A Hybrid Method for the Run-Of-The-River Hydroelectric Power Plant Energy Forecast: HYPE Hydrological Model and Neural Network
Forecasting 2020, 2(4), 410-428; https://doi.org/10.3390/forecast2040022 - 15 Oct 2020
Viewed by 153
Abstract
The increasing penetration of non-programmable renewable energy sources (RES) is enforcing the need for accurate power production forecasts. In the category of hydroelectric plants, Run of the River (RoR) plants belong to the class of non-programmable RES. Data-driven models are nowadays the most [...] Read more.
The increasing penetration of non-programmable renewable energy sources (RES) is enforcing the need for accurate power production forecasts. In the category of hydroelectric plants, Run of the River (RoR) plants belong to the class of non-programmable RES. Data-driven models are nowadays the most widely adopted methodologies in hydropower forecast. Among all, the Artificial Neural Network (ANN) proved to be highly successful in production forecast. Widely adopted and equally important for hydropower generation forecast is the HYdrological Predictions for the Environment (HYPE), a semi-distributed hydrological Rainfall–Runoff model. A novel hybrid method, providing HYPE sub-basins flow computation as input to an ANN, is here introduced and tested both with and without the adoption of a decomposition approach. In the former case, two ANNs are trained to forecast the trend and the residual of the production, respectively, to be then summed up to the previously extracted seasonality component and get the power forecast. These results have been compared to those obtained from the adoption of a ANN with rainfalls in input, again with and without decomposition approach. The methods have been assessed by forecasting the Run-of-the-River hydroelectric power plant energy for the year 2017. Besides, the forecasts of 15 power plants output have been fairly compared in order to identify the most accurate forecasting technique. The here proposed hybrid method (HYPE and ANN) has shown to be the most accurate in all the considered study cases. Full article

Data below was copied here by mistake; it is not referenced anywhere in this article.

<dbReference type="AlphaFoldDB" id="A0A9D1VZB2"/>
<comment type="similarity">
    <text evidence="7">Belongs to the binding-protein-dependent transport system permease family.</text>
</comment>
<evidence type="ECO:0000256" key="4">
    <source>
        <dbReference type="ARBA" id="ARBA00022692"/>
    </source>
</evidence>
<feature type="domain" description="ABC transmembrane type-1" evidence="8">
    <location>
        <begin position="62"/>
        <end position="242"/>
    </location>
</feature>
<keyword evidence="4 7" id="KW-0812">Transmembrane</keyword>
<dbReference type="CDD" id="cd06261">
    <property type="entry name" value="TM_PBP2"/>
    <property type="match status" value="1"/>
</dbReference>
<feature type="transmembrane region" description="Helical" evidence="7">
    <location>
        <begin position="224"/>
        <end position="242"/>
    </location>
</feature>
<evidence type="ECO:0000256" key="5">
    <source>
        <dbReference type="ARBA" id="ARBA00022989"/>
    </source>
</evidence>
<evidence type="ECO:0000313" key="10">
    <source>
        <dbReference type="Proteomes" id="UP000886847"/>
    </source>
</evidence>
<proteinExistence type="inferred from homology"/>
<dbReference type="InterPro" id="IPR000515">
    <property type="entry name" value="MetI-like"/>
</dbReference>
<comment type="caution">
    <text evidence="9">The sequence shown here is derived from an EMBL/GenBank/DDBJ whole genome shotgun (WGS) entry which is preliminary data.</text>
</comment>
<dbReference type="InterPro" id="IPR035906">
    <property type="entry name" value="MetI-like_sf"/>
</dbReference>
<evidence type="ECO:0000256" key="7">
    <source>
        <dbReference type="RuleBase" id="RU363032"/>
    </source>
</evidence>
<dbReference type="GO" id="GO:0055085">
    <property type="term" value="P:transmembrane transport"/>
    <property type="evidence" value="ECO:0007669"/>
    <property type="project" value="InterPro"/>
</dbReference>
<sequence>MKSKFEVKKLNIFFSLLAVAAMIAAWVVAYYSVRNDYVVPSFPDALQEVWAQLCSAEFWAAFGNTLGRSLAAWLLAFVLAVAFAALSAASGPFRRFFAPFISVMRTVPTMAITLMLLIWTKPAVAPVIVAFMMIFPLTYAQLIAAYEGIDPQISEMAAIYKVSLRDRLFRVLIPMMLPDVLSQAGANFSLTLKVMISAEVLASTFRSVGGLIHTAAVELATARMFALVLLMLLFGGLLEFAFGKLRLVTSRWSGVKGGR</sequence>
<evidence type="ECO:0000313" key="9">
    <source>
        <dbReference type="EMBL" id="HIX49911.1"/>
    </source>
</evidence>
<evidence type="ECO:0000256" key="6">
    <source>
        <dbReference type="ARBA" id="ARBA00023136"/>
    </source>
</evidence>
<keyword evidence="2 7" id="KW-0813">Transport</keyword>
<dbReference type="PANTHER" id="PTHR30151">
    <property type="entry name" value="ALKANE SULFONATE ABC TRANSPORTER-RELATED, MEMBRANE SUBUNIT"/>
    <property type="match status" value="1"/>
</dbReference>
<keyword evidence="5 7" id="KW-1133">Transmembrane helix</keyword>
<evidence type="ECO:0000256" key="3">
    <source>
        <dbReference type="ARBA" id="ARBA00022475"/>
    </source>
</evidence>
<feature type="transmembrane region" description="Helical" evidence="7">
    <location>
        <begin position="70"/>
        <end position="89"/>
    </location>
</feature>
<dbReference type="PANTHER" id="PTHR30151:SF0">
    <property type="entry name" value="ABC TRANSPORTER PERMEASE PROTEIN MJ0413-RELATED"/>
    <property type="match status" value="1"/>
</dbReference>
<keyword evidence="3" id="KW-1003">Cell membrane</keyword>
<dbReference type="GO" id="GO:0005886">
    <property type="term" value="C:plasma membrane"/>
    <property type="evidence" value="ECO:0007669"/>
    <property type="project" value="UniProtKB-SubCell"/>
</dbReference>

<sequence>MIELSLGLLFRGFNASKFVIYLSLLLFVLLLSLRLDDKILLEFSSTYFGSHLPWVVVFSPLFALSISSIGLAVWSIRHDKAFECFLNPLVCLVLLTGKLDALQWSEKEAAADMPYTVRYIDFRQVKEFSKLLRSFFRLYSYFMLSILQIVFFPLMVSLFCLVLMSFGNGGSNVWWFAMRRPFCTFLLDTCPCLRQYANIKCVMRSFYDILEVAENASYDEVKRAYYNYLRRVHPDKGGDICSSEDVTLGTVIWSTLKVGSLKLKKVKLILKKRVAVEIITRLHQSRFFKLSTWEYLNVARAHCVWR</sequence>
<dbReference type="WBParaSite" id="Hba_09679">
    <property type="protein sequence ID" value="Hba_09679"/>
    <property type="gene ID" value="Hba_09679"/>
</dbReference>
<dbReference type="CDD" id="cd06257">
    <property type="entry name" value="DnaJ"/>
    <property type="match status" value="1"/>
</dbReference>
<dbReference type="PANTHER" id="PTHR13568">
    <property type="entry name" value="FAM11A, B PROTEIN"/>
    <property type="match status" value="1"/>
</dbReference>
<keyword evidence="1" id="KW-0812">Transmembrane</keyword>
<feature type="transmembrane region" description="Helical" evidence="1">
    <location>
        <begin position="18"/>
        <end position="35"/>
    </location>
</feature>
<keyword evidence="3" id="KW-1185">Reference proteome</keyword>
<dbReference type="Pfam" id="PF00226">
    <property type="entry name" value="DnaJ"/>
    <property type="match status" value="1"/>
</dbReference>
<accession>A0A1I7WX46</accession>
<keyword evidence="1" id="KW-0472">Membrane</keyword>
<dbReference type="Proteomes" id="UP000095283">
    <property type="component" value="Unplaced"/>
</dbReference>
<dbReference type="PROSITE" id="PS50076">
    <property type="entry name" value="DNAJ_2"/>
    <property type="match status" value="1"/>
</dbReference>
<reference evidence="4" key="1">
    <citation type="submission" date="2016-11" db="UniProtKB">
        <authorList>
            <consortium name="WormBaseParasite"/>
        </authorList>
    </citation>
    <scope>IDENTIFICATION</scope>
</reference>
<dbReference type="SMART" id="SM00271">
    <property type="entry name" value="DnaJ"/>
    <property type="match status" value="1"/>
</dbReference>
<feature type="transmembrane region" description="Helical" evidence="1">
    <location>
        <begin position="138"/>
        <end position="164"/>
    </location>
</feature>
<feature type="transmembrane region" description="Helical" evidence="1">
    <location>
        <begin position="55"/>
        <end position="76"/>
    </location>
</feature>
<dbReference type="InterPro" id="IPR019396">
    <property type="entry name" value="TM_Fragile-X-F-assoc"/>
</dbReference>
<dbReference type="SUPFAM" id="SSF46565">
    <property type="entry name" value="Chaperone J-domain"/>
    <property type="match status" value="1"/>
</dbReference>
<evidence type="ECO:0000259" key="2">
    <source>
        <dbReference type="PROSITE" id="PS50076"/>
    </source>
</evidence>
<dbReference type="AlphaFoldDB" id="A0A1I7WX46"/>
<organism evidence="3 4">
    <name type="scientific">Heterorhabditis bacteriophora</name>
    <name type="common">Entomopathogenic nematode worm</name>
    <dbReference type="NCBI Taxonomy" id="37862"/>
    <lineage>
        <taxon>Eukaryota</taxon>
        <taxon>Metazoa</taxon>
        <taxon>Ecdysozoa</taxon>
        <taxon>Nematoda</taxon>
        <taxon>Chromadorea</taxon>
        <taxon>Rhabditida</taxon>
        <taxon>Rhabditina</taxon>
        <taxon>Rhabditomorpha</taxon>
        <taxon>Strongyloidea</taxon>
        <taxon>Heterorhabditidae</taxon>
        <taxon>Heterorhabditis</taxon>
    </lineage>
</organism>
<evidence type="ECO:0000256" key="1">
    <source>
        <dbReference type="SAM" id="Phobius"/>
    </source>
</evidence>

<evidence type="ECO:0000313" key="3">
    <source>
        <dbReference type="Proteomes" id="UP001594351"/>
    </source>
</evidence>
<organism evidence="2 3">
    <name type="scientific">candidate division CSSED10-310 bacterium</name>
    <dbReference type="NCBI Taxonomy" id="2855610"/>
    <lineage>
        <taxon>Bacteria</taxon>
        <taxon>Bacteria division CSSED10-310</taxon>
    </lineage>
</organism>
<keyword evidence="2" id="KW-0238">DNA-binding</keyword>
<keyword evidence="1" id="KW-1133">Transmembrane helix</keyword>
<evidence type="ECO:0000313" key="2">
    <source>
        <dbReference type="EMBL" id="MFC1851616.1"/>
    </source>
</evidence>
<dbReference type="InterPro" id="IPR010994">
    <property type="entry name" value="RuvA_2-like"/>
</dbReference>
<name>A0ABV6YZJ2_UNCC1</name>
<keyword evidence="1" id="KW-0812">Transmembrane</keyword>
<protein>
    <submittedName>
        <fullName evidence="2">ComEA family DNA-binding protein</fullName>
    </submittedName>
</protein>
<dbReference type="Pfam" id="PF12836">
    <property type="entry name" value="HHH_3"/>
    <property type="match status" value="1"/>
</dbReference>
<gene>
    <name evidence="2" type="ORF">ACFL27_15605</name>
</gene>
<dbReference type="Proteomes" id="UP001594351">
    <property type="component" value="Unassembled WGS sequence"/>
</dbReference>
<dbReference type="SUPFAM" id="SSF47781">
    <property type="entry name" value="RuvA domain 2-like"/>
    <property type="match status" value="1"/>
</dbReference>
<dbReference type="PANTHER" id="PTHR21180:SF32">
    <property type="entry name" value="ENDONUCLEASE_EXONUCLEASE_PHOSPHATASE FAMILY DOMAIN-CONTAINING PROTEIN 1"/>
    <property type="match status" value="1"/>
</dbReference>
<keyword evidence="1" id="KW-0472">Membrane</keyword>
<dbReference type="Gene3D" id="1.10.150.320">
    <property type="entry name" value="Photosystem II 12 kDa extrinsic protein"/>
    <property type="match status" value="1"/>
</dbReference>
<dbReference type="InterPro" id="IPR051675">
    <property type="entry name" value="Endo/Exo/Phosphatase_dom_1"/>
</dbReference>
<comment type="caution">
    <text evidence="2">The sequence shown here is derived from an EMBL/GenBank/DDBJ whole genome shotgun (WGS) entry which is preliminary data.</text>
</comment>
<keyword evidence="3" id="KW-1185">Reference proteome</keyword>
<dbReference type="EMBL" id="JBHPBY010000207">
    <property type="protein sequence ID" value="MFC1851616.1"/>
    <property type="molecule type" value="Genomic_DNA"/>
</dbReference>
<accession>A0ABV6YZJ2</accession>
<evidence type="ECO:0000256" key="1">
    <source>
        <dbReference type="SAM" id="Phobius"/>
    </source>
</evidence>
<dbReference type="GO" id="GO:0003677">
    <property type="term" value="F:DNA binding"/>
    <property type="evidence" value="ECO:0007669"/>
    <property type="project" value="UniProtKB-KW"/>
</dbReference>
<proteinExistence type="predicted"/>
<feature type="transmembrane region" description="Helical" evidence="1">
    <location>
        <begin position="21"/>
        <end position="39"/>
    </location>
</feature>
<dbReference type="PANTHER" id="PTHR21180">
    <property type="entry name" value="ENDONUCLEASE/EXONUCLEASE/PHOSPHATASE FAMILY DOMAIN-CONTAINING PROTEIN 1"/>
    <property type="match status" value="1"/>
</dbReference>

(This article belongs to the collection Energy Forecasting)
Open AccessArticle
Are Issuer Margins Fairly Stated? Evidence from the Issuer Estimated Value for Retail Structured Products
Forecasting 2020, 2(4), 387-409; https://doi.org/10.3390/forecast2040021 - 29 Sep 2020
Viewed by 317
Abstract
From 2014 to 2018, issuers of retail structured products in Germany established and calculated the Issuer Estimated Value (IEV), a fair value designed to offer more transparency for retail investors. By reporting the IEV in the product information sheet, banks implicitly make a [...] Read more.
From 2014 to 2018, issuers of retail structured products in Germany established and calculated the Issuer Estimated Value (IEV), a fair value designed to offer more transparency for retail investors. By reporting the IEV in the product information sheet, banks implicitly make a statement on their expected gross margin and, as one of the first papers, we provide an empirical study of the fairness of these disclosed figures. On a sample of discount and capped bonus certificates, we find that reported issuer margins can be verified using standard option pricing models and we illustrate that hedging costs take on an important role for structured product valuation. Consequently, the answer to the raised question in the title seems to be an (initial) ‘yes’ for our chosen product sample. Even though in 2018 the IEV calculations have been replaced by similar margin and cost statements due to the newly introduced Packaged Retail and Insurance-based Investment Products Regulation, this finding might still be a good guide for future research. Full article
(This article belongs to the Special Issue New Frontiers in Forecasting the Business Cycle and Financial Markets)